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Day 19 — Strongest Position Group

This is fun.

Washington State v Washington Photo by Steph Chambers/Getty Images

Intros are stupid, so welcome to day 19. We’re deciding who’ll be the best position group this season. I think it’ll be one of these ones. Enjoy!

Wide Receivers

This one’s the obvious one, and honestly it feels glorious to write that sentence after years and years of the exact opposite being true thanks to the long-lasting ripple effects of Brent Pease, Matt Lubick, and co. Finally we have a deep, highly-talented pool of players? And a coach who doesn’t suck? It’s been a minute. Pour one out for the “Aaron Fuller would be an excellent third receiver but wasn’t put in a position to succeed by being foist into the WR1 role due to years of incompetent recruiting and too complicated offensive schemes” era.

To put into perspective, we could take away the three presumptive starters from this unit and the next three up would still be better than what Washington was rolling out between Dante Pettis’ graduation to like, a year, maybe two, ago.

If the 2018 Huskies lost a player like Terrell Bynum in the offseason, they’d be in shambles. Now, we’ve already forgotten. Nevermind that this unit’s in a better scenario personnel-wise than it’s been since Pettis-Ross (and you could argue even longer), the actual offense is, for the first time in a minute, conducive to their success. And bias aside, Washington clearly upgraded at coach during the offseason.

Odunze, McMillan, and Polk are good by themselves, Giles Jackson and Taj Davis are high end rotational players, and Jabez Tinae and Junior Alexander are young guys who, were this four years ago, we’d be desperately pinning all our hopes and dreams on. Even Denzel Boston has apparently looked pretty good in flashes.

I for one am just excited to see a receiver room where there’s no single player who we’re depending on. This group is extremely talented, dynamic, and diverse. It’s exciting. I’m excited. W00t.


First off, yes, the edge defenders don’t have as deep of a room as the defensive interior line. If the question was “who has the deepest group of guys with high potential,” then the edge group — I’ll let you all argue over whether they’re defensive ends or outside linebackers — would probably be kicked out in lieu of the true defensive linemen.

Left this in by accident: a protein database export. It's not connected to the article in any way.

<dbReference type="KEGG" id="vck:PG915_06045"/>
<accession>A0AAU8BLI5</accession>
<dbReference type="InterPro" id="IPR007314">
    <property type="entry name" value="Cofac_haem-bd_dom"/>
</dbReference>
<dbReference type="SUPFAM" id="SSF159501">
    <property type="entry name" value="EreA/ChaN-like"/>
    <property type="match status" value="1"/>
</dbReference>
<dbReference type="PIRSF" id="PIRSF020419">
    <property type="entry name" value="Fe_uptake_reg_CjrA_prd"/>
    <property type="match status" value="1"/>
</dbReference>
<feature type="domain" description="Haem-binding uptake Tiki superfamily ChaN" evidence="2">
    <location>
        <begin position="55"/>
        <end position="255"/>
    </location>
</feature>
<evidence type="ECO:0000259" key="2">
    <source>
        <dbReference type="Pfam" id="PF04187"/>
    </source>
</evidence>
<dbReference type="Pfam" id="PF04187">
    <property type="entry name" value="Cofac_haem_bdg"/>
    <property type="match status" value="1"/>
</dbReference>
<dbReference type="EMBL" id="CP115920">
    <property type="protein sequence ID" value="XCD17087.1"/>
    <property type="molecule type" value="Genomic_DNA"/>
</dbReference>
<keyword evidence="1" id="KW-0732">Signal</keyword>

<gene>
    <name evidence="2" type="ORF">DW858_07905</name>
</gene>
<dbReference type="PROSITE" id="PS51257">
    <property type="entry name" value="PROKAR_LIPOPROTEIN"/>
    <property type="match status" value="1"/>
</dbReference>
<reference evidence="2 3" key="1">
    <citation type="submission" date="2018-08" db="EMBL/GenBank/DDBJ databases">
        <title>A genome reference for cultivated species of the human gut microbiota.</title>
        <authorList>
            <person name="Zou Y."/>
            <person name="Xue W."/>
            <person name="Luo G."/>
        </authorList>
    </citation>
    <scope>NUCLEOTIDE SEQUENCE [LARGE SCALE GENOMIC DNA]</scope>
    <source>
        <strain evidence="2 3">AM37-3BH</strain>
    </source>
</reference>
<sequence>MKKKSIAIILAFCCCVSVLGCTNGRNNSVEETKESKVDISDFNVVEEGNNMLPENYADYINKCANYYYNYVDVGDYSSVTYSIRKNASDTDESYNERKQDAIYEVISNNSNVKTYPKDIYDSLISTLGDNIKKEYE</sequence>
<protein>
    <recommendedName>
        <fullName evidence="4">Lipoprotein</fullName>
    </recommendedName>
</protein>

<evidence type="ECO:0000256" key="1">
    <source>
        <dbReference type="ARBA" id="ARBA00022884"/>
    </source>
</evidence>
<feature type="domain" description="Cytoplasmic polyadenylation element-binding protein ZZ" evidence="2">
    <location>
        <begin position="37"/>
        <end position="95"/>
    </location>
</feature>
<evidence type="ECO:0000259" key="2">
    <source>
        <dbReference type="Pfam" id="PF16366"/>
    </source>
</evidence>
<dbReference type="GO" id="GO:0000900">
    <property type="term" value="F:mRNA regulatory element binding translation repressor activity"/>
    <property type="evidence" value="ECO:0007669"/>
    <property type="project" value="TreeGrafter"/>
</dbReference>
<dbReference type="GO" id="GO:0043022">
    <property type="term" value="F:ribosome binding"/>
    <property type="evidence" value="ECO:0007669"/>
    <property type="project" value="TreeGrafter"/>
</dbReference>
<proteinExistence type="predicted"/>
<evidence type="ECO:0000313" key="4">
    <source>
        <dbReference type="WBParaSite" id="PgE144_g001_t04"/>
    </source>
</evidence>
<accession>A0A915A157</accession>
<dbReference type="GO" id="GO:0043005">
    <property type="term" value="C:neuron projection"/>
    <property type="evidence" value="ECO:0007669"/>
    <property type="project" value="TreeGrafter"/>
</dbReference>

But for all the potential so many individuals in the defensive interior have — and there’s lots more individuals making up that core group — the edge just has more proven players alongside some significant further upside as well, even if there are simply fewer of them.

Essentially, the defensive interior has a very high and deep ceiling, but a much lower floor. (Don’t get me wrong, I’m still rather optimistic about the interior defensive linemen.) The edge has quite a high floor plus a really dang high ceiling too. And in a sport where you’re constantly crossing your fingers about that ceiling being hit from the moment a bunch of 17-18 year olds sign binding pieces of paper, I’m not turning my nose up at the reliable disruption of a floor like that — one so high that it can make us overlook its associated killer ceiling. (For the Kraken followers, Shane Wright versus Juraj Slafkovsky, anyone?)

Just knowing Washington can turn to a rotation of Bralen Trice, Jeremiah Martin, and The ZTF warms my cold, existentially-jaded, college-football-as-a-jacked-up-industrial-complex-hating Kitsap Norwegian heart. Plus Sav’ell Smalls has looked better in camp than we’ve seen out of him so far, even considering how much of a cliche “Unproven but talented Player X has flashed in camp” is.

Similar to the receivers, it’s just lovely to be able to have decent confidence in a position group after years of crossing your fingers for the best case scenario, since anything less than the best case scenario would be garbage. The best case scenario for the edge rushers this year is great, but even without them hitting that best case, it’s still an effective unit.